5, 10, 17, 26, 37, ...

I see the pattern, but I can't figure out the equation...any advice?

Printable View

- Mar 12th 2009, 10:53 PMjzelltNumber sequence
5, 10, 17, 26, 37, ...

I see the pattern, but I can't figure out the equation...any advice? - Mar 12th 2009, 11:29 PMu2_wa
Hello

**jzellt:**You might have noticed that difference between the numbers in sequence corresponds to the odd numbers sequence starting from 5.

$\displaystyle 5,7,9,11,.....$

Now we can write it as $\displaystyle 5+0,5+5,5+5+7,5+5+7+9,...$

We can use this formula for the addition of the odd numbers:

$\displaystyle \frac{n}{2}(2a+(n-1)*d)$

Lets plug in the values:

$\displaystyle \frac{n}{2}(2(5)+(n-1)*2)$

$\displaystyle \frac{n-1}{2}(10+(n-2)*2)$ (because at n=1, there should be addition of zero i.e**5+0**,5+5,....)

Hence we have the equation: $\displaystyle 5+\frac{n-1}{2}(8+2(n-1))$

Hope this helps - Mar 13th 2009, 04:09 AMSoroban
Hello, jzellt!

I "eyeballed" the solution . . .

Quote:

$\displaystyle 5, 10, 17, 26, 37, \hdots$

Take the differences of consecutive terms.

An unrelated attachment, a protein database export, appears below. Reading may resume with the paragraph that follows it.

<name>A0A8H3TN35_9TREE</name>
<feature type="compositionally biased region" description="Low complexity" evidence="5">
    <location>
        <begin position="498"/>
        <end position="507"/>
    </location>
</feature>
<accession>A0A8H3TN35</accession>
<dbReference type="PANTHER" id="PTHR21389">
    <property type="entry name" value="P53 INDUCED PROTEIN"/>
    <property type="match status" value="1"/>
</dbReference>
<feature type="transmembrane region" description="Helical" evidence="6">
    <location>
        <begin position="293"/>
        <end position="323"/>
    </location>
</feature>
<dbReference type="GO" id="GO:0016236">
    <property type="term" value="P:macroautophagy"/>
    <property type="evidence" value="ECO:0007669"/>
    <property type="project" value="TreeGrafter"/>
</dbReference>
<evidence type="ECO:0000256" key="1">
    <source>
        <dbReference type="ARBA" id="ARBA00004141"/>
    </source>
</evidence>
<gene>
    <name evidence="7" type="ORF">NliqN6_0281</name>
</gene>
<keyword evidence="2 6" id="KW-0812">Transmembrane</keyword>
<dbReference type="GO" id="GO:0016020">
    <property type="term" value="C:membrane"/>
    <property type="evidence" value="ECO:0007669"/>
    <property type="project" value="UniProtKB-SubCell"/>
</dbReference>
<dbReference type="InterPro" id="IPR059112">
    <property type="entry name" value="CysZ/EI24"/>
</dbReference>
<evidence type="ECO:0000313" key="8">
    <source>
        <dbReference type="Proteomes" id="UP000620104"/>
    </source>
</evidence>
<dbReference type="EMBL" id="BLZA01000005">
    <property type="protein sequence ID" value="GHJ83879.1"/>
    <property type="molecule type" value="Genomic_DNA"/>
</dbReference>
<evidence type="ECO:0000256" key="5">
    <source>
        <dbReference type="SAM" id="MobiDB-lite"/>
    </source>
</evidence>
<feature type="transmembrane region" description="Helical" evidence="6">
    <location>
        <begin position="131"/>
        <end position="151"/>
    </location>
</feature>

Then take the differences of the differences ... and so on.

. . $\displaystyle \begin{array}{cccccccccc}\text{Sequence} & 5 && 10 && 17 && 26 && 37 \\

\text{1st diff.} & & 5 && 7 && 9 && 11 \\

\text{2nd diff.} & & & 2 & & 2 & & 2 \end{array}$

We see that thedifferences are constant.*second*

This indicates that the generating function is of thedegree, a quadratic.*second*

. . That is, $\displaystyle f(n)$ contains $\displaystyle n^2.$

With that in mind, I looked the sequence again, and I saw:

. . $\displaystyle \begin{array}{c|ccc}

n & & a_n \\ \hline

1 & 5&=&2^2+1 \\

2 & 10 &=&3^2+1 \\

3 & 17 &=&4^2+1 \\

4 & 26 &=&5^2+1 \\

5 & 37 &=&6^2+1 \end{array}$

. . .$\displaystyle \begin{array}{c|c}\vdots & \vdots \\

n & \;\;(n+1)^2+1

\end{array}$

Therefore: .$\displaystyle f(n) \:=\:(n+1)^2+1 \:=\:n^2+2n+2$

. . which verifies u2_wa's result.